One of Gordo's most extraordinary beliefs is that he, an old skool Scottish socialist, somehow holds the key to making our economy more efficient.
Naturally, much of his destructive tinkering has comprised loads more public spending- everything from those multibillion R&D tax credits to our shambolic unwanted £9bn pa state "skills" industry. But on top of that, he's taken it on himself to instruct and regulate Britain's private sector businesses to improve their performance. And more regulation of course means more jobs for quangocrats.
One of the bigtime winners has been the Office of Fair Trading: since 2000, its budget has increased by 70% to £56m pa. That was to enforce Gordo's stern new competition laws, supposed to deliver more competitive markets, and pressure companies into greater efficiency. Consumers would gain from lower prices, and the economy from higher productivity. Simple.
Hmm. If only.
The Public Accounts Committee has just reported on the reality. Instead of efficiency, all it found at the OFT was the usual morass of bureaucratic incompetence and delay:
- No effective strategy- "The OFT relies largely on complaints to select its cases. It receives around 1,200 complaints from the public each year. There is no guarantee that complaints will relate to one of its priority sectors." Reactive working practices and lack of strategic prioritisation- the classic recipe for organisational wheelspin
- Poor operational management- eg its internal case manual, vital to ensure consistency, is only half finished; staff don't understand what top management want; it does not maintain a competition database to retain and share knowledge
- Weak staffing- "The competition enforcement division has suffered from staff turnover of 20% per year, and 12% of its posts were unfilled in 2005. Many of its staff leave to join the private sector." Main grade OFT lawyers are paid only £39,000 pa- if they're any good, they can get a multiple of that in the private sector
- Culture of delay- "The OFT has published standards for how long its investigations should take. The standards state that 75% of its investigations should be completed within 9 months. In fact, no investigations have been completed within this timeframe...
Many investigations take at least 3 years...Some have lasted over 4 years"
- No measure of success- it's impossible to assess value for money since OFT have not considered it necessary to measure the benefits of their actions: when pressed, all they could come up with was reducing the price of football shirts, and- possibly- the Monopoly board game...not quite what Gordo promised
The really concerning thing about the OFT is that- on top of its £56m pa funding- its activities always load additional costs on business:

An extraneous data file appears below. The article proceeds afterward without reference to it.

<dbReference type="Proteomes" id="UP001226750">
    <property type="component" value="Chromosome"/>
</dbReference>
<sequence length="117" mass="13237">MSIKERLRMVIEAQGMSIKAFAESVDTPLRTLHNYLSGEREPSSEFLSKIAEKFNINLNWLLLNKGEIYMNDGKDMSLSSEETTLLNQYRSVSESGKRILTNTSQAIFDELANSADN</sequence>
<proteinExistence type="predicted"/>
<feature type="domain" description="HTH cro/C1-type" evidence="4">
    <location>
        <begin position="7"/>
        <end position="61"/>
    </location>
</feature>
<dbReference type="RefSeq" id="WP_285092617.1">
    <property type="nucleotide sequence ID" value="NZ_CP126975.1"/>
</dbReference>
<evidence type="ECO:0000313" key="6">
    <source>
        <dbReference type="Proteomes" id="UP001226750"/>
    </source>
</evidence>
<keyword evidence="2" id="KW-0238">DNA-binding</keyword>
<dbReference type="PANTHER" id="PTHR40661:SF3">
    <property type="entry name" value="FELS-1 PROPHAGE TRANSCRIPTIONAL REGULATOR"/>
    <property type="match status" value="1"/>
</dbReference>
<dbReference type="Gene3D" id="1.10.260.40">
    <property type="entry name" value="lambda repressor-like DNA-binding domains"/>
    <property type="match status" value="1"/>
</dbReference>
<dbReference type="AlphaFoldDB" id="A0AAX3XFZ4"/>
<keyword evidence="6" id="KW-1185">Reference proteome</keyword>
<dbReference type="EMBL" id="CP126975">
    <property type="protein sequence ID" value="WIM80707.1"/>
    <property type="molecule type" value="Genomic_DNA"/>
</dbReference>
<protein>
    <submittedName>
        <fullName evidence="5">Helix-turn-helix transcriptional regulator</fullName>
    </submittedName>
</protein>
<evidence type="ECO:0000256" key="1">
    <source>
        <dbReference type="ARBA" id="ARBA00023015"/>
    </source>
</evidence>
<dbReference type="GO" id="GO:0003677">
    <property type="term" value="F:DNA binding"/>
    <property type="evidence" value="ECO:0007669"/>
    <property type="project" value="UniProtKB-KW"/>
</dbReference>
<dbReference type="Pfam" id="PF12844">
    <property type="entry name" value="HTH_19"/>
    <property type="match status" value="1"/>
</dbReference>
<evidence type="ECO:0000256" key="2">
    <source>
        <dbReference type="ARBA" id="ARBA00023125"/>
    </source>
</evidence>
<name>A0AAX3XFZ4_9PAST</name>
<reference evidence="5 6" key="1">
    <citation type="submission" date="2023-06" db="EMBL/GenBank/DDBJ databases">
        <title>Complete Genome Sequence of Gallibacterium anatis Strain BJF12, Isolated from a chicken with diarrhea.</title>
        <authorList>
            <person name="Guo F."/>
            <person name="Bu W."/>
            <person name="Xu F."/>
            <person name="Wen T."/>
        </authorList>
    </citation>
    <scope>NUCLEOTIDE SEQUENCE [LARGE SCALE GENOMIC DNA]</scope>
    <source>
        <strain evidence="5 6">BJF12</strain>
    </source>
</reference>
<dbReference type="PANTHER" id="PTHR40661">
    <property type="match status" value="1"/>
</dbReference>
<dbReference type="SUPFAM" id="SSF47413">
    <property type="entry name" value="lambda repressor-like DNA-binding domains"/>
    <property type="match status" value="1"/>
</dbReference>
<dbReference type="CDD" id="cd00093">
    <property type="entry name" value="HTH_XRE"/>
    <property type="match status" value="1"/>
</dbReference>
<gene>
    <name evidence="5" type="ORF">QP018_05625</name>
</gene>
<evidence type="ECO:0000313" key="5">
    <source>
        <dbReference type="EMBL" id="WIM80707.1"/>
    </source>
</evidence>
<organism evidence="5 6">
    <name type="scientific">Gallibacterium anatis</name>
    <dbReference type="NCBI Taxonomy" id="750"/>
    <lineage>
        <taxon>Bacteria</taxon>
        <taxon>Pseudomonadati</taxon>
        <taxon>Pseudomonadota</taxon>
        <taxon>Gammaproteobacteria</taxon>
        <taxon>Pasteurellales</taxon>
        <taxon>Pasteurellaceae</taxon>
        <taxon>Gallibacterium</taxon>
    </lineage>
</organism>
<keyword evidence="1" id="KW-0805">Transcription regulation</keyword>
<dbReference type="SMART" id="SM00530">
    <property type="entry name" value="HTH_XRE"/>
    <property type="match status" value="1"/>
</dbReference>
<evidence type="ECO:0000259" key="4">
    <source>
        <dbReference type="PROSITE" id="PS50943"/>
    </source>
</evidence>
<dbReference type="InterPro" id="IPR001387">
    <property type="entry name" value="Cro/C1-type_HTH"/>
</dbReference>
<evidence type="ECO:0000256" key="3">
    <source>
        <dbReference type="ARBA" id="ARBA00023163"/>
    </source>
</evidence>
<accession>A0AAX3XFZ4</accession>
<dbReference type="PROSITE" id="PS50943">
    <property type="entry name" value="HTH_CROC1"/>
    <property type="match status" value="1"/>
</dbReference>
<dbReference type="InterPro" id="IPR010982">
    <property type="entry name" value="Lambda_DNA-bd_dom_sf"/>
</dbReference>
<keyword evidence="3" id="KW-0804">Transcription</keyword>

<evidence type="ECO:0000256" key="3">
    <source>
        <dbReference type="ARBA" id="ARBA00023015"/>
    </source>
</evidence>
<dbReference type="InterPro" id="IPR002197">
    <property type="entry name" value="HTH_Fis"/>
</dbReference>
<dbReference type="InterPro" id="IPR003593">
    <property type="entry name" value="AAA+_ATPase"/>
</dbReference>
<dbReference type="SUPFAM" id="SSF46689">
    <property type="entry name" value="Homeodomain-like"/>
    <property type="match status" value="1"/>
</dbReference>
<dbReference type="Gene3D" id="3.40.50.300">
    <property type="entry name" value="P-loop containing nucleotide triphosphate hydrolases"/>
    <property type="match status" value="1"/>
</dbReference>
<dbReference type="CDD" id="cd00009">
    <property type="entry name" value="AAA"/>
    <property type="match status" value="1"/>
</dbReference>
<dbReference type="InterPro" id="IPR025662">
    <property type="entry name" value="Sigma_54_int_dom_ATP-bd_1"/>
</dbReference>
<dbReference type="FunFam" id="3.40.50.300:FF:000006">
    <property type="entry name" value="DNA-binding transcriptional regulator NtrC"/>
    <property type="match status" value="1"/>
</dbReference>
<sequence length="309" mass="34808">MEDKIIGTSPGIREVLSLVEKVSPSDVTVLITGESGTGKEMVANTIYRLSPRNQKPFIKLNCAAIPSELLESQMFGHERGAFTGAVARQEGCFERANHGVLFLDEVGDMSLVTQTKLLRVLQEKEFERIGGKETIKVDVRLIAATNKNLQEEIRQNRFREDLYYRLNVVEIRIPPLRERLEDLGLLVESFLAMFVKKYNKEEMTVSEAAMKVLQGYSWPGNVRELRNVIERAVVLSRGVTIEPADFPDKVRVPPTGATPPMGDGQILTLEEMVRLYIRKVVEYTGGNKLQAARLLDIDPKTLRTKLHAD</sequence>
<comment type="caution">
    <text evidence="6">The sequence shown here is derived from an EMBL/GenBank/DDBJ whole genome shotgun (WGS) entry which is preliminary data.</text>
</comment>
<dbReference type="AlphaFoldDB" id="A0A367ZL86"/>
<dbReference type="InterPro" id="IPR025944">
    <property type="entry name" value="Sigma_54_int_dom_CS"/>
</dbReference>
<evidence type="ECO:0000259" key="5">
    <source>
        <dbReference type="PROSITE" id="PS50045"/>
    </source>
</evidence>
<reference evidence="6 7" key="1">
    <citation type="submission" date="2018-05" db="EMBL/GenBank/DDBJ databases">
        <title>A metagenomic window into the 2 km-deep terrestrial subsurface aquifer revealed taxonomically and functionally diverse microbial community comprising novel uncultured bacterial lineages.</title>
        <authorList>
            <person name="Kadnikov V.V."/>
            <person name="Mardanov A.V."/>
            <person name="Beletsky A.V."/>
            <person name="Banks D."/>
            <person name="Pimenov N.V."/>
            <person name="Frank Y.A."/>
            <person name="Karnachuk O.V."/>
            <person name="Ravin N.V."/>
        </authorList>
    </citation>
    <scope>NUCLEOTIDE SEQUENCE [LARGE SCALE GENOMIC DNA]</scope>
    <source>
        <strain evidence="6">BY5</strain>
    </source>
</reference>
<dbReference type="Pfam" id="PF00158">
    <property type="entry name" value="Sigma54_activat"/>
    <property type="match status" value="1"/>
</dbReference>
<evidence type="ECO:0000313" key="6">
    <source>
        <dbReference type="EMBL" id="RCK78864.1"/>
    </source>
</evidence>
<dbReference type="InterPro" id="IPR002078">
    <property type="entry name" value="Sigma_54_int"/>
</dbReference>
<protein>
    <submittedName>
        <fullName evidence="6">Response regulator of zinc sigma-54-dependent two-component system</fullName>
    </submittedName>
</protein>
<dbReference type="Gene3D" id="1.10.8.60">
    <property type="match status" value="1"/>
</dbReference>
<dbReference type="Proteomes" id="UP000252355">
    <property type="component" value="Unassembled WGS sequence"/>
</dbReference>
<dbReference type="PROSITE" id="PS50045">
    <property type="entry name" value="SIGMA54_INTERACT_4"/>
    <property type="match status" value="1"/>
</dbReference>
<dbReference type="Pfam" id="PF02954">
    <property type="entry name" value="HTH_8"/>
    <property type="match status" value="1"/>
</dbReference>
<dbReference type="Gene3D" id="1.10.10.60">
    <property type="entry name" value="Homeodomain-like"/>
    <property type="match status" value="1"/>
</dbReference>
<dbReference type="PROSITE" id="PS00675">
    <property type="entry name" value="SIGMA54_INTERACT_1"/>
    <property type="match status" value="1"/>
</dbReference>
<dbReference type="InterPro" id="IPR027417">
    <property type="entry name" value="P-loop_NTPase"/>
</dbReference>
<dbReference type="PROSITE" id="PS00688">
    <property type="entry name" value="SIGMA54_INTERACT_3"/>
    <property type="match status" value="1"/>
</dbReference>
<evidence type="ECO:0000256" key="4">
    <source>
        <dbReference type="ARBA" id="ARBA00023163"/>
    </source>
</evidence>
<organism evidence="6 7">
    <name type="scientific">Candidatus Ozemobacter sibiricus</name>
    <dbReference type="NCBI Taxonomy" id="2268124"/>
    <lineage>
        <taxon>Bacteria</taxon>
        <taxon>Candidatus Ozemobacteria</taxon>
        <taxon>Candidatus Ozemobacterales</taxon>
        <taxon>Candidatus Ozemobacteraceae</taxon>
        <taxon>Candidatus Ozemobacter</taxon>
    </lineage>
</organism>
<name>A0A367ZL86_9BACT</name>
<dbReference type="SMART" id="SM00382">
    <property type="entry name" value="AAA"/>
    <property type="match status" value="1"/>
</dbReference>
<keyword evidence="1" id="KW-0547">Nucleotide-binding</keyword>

"Legal costs alone costs can be sizeable. CBI members estimate that they can incur legal fees in excess of £200,000 on an OFT case. In complex cases, these costs can be far higher, particularly if the company appeals. One company has incurred legal fees in excess of £1.7 million."
And the legal fees are just the tip of the cost iceberg. Senior competition lawyer Edward Pitt, commenting on the OFT's recent decision to ditch its bumbling and long-running cartel investigation into the telecoms market, fumes:
"If the OFT spent £1.5m on this investigation, you can multiply that by five for the companies that spent four years defending themselves against these allegations. The real cost of such an unnecessary and long investigation is the economic inefficiency caused by business uncertainty, as well as the disruption of management time."
Right now, the OFT is again pursuing the big supermarkets. It's another reactive decision, diverting resources from much more important matters. Because in reality, fierce competition among supermarkets has been brilliant for consumers, routinely driving down prices just like Gordo wanted. But they are naturally unpopular with suppliers and small shopkeepers, and are evil personified in the eyes of the BBC and many other leftie pundits. So the OFT is jumping back in, even though its time would be much better spent concentrating on say the appalling anti-competitive practices in the construction industry. And even though its intervention will increase supermarket costs.
There is a school of free market thought that says governments should stay out of competition enforcement altogether. It's yet another burden for taxpayers, organs like the OFT never know what they're doing, they can easily make things worse, and anyway markets have their own self-correcting mechanisms (eg excess profits attract new suppliers to enter the industry).
We may not be ready for that, but as things stand the OFT is pretty much a waste of space.